By Celeste Dodge, MS, Systems Ecologist
|Water returns to the landscape at |
Pepperwood's Weimar Falls
Pepperwood is studying the relationship between water availability and vegetation so our region's land and water managers can better prepare for what is expected to be a more arid future for California. The work we are conducting at our preserve gives organizations like the Sonoma County Water Agency and the US Geological Survey key data on not just variations in weather, but also how our soils, plants and animals are responding to these changing conditions.
|Volunteers learn how to collect data from rain gauges|
|Pepperwood's TBC3 team discussing best |
practices for monitoring soil moisture
By recording rainfall under the canopy at the forest monitoring plots, we are getting a pretty good sense of the environmental conditions experienced by seedlings in our forests. Total rainfall at these site varies by as much as 40% and is controlled by both canopy and topographic effects. At one site where there are particularly strong canopy effects, the rainfall we have measured thus far amounts to only 20% of the rainfall out our wettest location. We may decide to move our forest plot gauges out from under the canopy to a nearby grassland area to better understand the effects of topography alone next season. This will also make our data more valuable to forecasters. A nationwide citizen science project called the Community Collaborative Rain Hail and Snow Network collects backyard rain gauge data along these lines and uses it retroactively to improve weather models.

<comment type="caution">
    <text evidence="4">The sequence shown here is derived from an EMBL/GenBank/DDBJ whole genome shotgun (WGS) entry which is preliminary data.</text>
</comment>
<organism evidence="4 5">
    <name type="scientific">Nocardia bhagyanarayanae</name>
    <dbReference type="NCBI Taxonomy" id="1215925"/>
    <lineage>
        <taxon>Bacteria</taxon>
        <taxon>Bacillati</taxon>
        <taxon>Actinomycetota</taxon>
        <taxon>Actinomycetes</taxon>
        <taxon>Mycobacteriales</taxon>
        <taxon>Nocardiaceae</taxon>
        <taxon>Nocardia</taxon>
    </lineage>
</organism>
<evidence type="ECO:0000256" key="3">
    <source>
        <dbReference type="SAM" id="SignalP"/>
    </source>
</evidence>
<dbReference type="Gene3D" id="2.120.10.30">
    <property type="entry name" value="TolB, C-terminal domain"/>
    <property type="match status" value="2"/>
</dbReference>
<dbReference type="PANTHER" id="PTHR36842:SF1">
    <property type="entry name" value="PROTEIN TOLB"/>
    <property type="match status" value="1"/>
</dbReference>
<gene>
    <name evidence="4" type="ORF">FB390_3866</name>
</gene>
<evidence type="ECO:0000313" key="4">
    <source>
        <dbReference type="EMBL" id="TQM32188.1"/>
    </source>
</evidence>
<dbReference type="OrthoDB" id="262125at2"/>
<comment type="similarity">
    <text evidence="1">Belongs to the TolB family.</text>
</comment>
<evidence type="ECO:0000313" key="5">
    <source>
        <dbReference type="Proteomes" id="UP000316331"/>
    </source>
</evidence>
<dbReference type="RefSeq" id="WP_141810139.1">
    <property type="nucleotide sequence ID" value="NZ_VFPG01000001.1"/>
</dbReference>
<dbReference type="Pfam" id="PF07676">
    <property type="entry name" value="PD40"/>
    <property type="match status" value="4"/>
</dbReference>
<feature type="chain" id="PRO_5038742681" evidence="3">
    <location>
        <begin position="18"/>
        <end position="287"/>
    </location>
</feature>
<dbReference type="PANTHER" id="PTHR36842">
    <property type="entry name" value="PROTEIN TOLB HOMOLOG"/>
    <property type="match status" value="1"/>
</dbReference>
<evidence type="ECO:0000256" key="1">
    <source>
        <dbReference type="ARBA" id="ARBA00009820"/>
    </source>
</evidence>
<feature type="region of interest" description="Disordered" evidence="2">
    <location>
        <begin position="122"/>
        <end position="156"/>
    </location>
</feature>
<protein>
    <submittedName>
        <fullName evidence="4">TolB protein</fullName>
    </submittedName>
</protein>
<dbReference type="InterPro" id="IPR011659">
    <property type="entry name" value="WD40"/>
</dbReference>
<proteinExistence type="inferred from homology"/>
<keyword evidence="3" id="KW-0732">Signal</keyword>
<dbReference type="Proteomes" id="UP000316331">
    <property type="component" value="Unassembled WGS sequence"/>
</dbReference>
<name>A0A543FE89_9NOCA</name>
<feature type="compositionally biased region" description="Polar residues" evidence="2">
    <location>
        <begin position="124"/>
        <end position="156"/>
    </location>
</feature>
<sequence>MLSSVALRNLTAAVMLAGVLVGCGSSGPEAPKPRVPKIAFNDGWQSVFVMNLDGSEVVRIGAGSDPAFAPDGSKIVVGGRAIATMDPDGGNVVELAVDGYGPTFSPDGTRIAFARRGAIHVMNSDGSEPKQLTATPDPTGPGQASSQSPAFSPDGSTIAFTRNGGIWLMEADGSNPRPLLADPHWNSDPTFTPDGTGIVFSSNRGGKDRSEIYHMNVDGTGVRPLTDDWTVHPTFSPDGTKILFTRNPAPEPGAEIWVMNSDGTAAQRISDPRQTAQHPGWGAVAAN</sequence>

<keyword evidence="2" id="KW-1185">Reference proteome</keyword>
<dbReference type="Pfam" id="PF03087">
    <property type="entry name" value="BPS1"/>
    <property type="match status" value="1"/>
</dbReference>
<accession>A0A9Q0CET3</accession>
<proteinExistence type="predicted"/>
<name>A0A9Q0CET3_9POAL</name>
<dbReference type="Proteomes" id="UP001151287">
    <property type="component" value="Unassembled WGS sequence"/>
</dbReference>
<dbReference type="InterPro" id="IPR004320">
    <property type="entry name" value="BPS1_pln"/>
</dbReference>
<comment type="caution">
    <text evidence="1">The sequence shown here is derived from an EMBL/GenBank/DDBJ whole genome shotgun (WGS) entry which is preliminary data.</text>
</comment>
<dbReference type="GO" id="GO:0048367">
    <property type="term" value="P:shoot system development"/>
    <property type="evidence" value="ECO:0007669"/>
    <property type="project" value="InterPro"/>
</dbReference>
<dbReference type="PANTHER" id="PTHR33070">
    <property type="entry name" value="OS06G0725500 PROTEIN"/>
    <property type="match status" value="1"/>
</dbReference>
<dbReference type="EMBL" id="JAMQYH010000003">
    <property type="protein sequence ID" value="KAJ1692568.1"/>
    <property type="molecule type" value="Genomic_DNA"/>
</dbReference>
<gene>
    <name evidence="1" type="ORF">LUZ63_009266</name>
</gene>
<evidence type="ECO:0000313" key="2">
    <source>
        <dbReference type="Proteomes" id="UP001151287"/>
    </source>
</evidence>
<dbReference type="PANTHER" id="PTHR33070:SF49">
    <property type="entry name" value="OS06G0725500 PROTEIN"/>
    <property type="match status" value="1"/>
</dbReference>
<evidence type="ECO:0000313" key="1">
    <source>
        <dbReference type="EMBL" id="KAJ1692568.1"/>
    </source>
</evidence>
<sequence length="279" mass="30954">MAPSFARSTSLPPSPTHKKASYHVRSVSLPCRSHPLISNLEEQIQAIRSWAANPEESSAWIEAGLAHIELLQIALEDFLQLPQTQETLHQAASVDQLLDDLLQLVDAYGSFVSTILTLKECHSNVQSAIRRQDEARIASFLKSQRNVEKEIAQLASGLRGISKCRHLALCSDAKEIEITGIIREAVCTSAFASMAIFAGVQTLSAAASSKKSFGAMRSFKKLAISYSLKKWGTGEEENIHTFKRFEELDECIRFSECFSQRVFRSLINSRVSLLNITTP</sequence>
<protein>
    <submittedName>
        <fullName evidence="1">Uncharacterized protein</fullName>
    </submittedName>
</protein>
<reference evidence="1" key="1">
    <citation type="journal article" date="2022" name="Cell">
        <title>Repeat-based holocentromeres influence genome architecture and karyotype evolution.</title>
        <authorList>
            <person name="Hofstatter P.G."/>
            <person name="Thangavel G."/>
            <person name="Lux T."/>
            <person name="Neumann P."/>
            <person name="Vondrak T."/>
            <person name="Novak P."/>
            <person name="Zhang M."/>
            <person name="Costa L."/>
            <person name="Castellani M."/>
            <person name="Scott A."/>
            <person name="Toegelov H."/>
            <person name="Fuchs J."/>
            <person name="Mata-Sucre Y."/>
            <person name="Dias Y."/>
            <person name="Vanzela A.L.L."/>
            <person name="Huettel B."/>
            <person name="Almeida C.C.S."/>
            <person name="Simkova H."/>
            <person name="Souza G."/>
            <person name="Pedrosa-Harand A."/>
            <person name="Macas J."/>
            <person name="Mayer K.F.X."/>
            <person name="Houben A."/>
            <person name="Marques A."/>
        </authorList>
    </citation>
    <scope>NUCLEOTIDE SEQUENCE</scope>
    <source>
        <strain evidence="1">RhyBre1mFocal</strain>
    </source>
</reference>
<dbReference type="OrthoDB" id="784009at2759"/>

In addition to the new rain gauges, some of the forest monitoring plots are already equipped with instruments that collect data on leaf wetness, temperature, and humidity. Data from these instruments is relayed across the preserve by a wireless mesh network, a series of antennas that transmit across the preserve to a central computer.
|A mesh network sensor at a forest monitoring plot|
But measuring the amount of rain that falls is only one piece of the puzzle. We also need to determine what happens when it hits the ground. Pepperwood is one of only four sites in the entire Bay area equipped with soil moisture probes, which allow us to gain vital insights into the amount of water available to plants in the soil throughout the year. We currently have two sets of probes installed, and our goal is to install 10 sets of probes at two depths at our mesh network antennas before this year's spring dry-down occurs. This will give us a better sense of the heterogeneity of the preserve's hydrology, and will enable forecasters to better predict potential flood or mudslide events.
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